Going over the renovations and what the library is looking to do, Babish said the library wants to replace its end-of-life HVAC system that only had about a 20-year shelf life and is now over at this point. The library wants to replace it with an energy-efficient model that can filter out and sanitize airborne particulates, including those that have coronavirus (COVID-19).
“We also wish to expand our youth services restrooms and make that barrier-free per New Jersey code. Right now they are not and for those of you who have visited the library recently … you know that those restrooms can hardily fit a wheelchair or stroller and as a parent with two young children, that’s something that you always look for when you’re in a youth services room,” Babish said.
Babish said the library also wants to increase the brightness of the children’s area by adding more LED lighting and replacing the ceiling panel; and the mechanized black out shades would be twofold: part of it is energy efficiency and it would also help in security, unfortunately, if there ever were an active shooter scenario.
“Last year when Kuzma had made her case before the town council, the council approved $4.35 million. We’re only asking … for $875,000 for a total cost project cost of $1.75 million,” Babish said. “This project would serve as phase one to a larger renovation that would happen in the children’s area, that would be funded via library reserves, as well as a capital campaign by our foundation.”
For phase two of the project, Babish said the library is going to be doing almost all the contributions.
“We don’t know if phase two is going to happen. We can’t worry about tomorrow, we’ve got to worry about today, that’s my thought. I don’t see any contribution coming from the library board, the library, the Friends of the Library or anything … this is zero out of pocket done for the library and all on the municipal,” Wendell said.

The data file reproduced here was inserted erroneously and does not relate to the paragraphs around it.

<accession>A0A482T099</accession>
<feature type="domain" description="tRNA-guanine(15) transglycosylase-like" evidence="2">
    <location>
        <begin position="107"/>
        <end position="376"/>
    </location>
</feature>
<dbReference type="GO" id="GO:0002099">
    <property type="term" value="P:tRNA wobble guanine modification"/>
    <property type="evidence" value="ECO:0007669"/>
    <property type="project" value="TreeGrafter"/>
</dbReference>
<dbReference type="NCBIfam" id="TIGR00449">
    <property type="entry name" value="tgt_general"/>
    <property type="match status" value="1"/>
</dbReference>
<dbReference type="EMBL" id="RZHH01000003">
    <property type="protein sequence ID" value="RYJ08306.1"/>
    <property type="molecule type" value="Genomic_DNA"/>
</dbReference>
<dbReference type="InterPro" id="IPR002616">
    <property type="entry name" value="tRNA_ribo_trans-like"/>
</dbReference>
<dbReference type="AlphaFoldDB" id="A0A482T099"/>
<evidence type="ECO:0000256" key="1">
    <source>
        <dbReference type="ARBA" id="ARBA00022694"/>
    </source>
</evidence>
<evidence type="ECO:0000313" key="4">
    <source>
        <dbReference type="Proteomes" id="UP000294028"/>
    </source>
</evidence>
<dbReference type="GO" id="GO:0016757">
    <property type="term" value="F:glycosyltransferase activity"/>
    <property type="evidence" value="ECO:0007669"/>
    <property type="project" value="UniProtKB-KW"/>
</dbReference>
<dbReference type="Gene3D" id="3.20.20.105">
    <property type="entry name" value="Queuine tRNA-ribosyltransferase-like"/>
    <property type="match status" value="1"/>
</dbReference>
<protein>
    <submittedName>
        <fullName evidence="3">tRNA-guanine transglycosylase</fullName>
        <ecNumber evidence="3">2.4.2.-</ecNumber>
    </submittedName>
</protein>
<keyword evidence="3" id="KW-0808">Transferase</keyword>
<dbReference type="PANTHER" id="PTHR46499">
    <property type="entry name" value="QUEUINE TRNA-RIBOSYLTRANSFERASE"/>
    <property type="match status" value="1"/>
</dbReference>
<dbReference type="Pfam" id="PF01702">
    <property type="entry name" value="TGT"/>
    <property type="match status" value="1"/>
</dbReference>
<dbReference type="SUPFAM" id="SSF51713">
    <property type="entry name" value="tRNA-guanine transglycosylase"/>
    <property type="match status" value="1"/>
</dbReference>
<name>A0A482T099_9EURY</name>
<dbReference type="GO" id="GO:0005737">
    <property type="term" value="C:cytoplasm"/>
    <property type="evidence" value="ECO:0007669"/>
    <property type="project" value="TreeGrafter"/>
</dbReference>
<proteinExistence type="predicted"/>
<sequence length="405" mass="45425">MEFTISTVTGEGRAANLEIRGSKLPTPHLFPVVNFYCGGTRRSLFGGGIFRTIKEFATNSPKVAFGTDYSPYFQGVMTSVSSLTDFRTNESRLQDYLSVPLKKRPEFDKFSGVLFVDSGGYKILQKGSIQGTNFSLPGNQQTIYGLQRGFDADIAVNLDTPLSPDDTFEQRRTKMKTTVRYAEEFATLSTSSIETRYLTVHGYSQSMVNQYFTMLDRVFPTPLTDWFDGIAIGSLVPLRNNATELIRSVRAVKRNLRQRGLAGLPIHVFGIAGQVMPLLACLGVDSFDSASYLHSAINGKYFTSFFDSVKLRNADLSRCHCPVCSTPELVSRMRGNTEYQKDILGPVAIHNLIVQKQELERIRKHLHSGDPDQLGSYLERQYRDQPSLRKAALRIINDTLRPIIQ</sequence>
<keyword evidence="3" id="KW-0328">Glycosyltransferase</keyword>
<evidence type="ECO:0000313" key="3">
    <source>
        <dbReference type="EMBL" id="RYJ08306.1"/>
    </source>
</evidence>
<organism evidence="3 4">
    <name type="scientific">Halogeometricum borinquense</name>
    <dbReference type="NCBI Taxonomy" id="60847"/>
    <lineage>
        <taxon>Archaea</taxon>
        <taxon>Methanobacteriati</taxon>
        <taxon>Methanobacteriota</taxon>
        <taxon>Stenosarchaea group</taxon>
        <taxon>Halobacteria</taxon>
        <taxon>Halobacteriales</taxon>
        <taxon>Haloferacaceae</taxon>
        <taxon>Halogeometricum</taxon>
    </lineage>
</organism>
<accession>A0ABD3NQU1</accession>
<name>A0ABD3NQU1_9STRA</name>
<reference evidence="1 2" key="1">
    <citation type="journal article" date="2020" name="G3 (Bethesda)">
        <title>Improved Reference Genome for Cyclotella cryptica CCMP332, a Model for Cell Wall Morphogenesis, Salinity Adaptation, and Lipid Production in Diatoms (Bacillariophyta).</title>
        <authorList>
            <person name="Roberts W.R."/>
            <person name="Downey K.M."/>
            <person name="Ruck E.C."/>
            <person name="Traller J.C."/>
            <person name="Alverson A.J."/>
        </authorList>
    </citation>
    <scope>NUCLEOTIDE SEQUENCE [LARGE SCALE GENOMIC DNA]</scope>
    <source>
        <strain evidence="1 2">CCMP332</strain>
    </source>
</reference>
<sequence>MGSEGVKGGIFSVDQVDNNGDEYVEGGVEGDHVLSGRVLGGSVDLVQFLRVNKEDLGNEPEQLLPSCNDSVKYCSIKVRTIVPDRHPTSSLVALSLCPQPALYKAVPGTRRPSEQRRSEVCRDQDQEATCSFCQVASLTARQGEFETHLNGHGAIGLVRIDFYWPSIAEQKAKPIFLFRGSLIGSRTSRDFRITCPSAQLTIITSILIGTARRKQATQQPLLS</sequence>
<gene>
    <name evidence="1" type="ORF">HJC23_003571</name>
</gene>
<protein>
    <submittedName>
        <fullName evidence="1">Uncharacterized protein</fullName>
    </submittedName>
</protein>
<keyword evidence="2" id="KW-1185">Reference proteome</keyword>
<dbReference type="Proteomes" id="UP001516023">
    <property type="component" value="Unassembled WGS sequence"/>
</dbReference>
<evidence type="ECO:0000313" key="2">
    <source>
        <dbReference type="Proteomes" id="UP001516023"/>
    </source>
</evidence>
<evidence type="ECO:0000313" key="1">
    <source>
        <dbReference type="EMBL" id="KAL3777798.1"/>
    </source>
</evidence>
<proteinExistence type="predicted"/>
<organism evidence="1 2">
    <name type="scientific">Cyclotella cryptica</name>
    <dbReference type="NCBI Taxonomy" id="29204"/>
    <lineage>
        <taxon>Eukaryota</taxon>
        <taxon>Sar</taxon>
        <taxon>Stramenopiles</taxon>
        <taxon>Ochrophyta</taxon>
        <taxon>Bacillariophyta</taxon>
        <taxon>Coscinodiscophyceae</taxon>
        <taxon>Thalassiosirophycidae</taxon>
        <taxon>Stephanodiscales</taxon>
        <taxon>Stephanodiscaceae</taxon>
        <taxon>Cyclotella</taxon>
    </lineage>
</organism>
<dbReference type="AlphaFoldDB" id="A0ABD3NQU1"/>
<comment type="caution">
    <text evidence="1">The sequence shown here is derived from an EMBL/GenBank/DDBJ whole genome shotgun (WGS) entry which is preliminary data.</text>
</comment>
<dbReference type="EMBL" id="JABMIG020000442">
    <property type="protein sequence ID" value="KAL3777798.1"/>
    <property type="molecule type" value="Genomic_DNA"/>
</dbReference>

“The library [has] contributed and originally the plan was to redo the entire children’s area, which does need to be done, and that’s going to be a hefty price tag as well. That’s actually going to be born through library funds that they already have in fund balances, and the foundation’s contribution,” Mayor Brad Cohen said. “We don’t have an estimate on how much that’s going to be, but it’s not going to be insignificant. We divided into the building, part that was building related which was always a town responsibility, and the other which was actually library responsibility.”
Wendell said he thinks the council needs to see the phase one and two plans to better understand what’s being done.
When it came time to cast his vote, Wendell voted “no.”
“I’m going to vote ‘no,’ only because I’m tired this 11th hour. We were given no time, we were given no heads up on this and yes this showed up on my desk on [May 21] but, where’s the backup, where’s all the information and why didn’t anybody come to us, a week or two ago to explain this to us and tell us what was going on. I mean … we don’t even have any time to deliberate on this. It’s bothersome and it’s got to stop,” Wendell said.
Contact Vashti Harris at email@example.com.